Spider-Man/Deadpool remains a title that reads as great as it looks. Allowing the creative team to take a break between arcs was a good call, and I’m glad they’re rested and back producing a great looking book. Issue #8 is comic that will definitely surprise readers, possibly shock them, but not in a way that will alienate them. I’m really curious as to what the next arc will bring, and what the relationship our heroes have with the mysterious Patient Zero. Super Hero Team up books are RARELY this good, so I cannot recommend this title enough.

 

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Chris’ Comics: The Unbeatable Squirrel Girl #8

IMG_0124The Unbeatable Squirrel Girl #8

Ryan North, Erica Henderson, Rico Renzi

Marvel $3.99

Welcome to the issue of Squirrel Girl where our heroine tackles her most difficult foe yet: ONLINE DATING.

The team of Ryan North, Erica Henderson and Rico Renzi kick off a new arc with issue 8, that starts of with Squirrel Girl teaming up with her New Avenger chums and ends with a super hero truther & dealing with the Mole Man. This is pretty on brand for this title, and much like every previous issue, and absolute hoot.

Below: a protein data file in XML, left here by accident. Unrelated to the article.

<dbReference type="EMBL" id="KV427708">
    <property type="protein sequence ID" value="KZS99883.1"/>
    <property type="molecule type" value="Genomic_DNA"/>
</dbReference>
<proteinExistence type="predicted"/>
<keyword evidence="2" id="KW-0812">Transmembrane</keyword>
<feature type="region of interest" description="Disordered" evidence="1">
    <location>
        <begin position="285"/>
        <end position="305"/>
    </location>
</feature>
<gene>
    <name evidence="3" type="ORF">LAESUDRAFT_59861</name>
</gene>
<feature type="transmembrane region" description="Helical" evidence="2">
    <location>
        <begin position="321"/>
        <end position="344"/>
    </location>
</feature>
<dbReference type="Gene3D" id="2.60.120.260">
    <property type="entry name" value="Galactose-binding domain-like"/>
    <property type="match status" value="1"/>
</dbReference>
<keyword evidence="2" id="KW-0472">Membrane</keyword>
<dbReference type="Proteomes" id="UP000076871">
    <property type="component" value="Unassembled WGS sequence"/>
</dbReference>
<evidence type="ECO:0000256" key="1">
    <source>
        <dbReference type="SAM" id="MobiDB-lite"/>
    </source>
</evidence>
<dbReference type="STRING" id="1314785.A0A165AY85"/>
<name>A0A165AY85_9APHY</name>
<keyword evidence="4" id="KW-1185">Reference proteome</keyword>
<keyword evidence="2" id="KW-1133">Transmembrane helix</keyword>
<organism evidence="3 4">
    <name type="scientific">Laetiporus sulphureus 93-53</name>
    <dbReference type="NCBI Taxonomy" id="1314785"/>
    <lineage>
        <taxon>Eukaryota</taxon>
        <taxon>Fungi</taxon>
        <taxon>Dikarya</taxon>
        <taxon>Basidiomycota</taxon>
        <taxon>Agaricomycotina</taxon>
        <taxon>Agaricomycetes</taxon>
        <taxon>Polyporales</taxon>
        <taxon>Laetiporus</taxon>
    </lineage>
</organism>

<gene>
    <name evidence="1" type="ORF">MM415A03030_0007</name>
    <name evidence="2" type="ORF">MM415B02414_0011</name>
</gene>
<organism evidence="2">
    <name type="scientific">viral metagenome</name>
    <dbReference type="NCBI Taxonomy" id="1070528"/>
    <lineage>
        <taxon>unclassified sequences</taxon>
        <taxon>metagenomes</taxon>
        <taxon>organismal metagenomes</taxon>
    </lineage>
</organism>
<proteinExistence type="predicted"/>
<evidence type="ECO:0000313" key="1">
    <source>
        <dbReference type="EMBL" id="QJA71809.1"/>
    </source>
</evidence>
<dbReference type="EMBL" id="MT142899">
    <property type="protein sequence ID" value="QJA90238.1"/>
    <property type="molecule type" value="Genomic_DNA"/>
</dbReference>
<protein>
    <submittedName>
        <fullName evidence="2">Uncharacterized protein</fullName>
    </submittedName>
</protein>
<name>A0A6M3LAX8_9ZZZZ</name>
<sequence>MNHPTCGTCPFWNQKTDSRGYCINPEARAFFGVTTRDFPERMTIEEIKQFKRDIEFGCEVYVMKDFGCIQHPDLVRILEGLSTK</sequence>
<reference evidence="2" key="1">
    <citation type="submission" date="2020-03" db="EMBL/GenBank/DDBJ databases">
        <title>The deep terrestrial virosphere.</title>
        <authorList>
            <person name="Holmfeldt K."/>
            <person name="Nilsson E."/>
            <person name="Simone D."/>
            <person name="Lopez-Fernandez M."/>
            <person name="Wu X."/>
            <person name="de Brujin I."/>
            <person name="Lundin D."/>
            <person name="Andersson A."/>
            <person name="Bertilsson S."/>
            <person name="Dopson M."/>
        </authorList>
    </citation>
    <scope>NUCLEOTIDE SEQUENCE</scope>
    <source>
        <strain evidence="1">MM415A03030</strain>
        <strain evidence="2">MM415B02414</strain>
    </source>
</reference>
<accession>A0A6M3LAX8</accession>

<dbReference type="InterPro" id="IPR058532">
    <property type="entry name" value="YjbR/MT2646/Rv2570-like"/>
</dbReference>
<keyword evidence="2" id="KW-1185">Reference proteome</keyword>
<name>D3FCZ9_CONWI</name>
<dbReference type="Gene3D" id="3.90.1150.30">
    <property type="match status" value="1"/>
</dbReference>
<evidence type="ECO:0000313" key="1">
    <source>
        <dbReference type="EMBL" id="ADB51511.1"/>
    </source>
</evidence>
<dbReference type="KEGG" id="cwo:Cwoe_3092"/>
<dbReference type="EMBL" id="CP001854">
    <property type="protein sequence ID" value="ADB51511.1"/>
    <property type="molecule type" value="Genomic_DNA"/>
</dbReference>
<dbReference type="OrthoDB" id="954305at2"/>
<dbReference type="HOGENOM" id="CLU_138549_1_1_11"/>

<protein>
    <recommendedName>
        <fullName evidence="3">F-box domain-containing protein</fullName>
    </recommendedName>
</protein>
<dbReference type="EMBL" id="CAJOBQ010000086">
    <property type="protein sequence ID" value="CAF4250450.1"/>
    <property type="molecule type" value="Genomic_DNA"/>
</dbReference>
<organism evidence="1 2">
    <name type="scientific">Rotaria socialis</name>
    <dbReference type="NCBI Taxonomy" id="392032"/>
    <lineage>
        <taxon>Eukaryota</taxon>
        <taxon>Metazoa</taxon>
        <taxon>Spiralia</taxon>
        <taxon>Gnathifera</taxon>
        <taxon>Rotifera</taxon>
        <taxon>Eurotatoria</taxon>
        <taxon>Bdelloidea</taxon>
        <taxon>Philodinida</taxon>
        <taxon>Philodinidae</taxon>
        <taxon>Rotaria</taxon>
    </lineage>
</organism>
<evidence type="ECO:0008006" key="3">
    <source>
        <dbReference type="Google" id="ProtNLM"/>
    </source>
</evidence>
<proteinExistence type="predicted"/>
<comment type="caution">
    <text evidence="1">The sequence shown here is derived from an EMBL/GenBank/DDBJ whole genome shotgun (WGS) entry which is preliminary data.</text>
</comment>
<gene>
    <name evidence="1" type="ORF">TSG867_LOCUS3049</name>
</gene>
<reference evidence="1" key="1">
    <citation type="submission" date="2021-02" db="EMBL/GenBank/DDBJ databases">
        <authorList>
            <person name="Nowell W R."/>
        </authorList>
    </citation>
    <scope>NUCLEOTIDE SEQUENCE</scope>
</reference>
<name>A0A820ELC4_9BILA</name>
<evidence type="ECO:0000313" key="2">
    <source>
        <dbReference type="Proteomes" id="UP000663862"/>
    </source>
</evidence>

What I love about this creative team is that Ryan North and Erica Henderson will always go out of their way to educate you while reading this book. I had no idea Tree Lobsters were a thing, and not only does this issue start off with the Avengers dealing with a giant one, but the creative team makes sure to give reader an history lesson about said insects that helps push the story along in a natural way. It’s not anything new for this book, but it’s something that pops up from time to time that I’ve genuinely enjoyed about the title. A little less high brow is a double spread of Squirrel Girl attempting to date, which has a bunch of sights gags and funny dialogue that’s pretty great in my opinion.

Also Erica Henderson draws the best outfits in comics, and getting to see how fashionable Doreen and her friends are in this issue is a personal highlight.

The Unbeatable Squirrel Gil #8 is another excellent issue by a creative team that’s never failed to amazed. Romance plotlines can make or break a comic, and North, Henderson and Renzi succeed, while making the title feel like one of the most fresh and relevant books on the stands

STL004332Spider-Man/Deadpool #5

Joe Kelly, Ed McGuinness, Mark Morales, Jason Keith

Marvel $3.99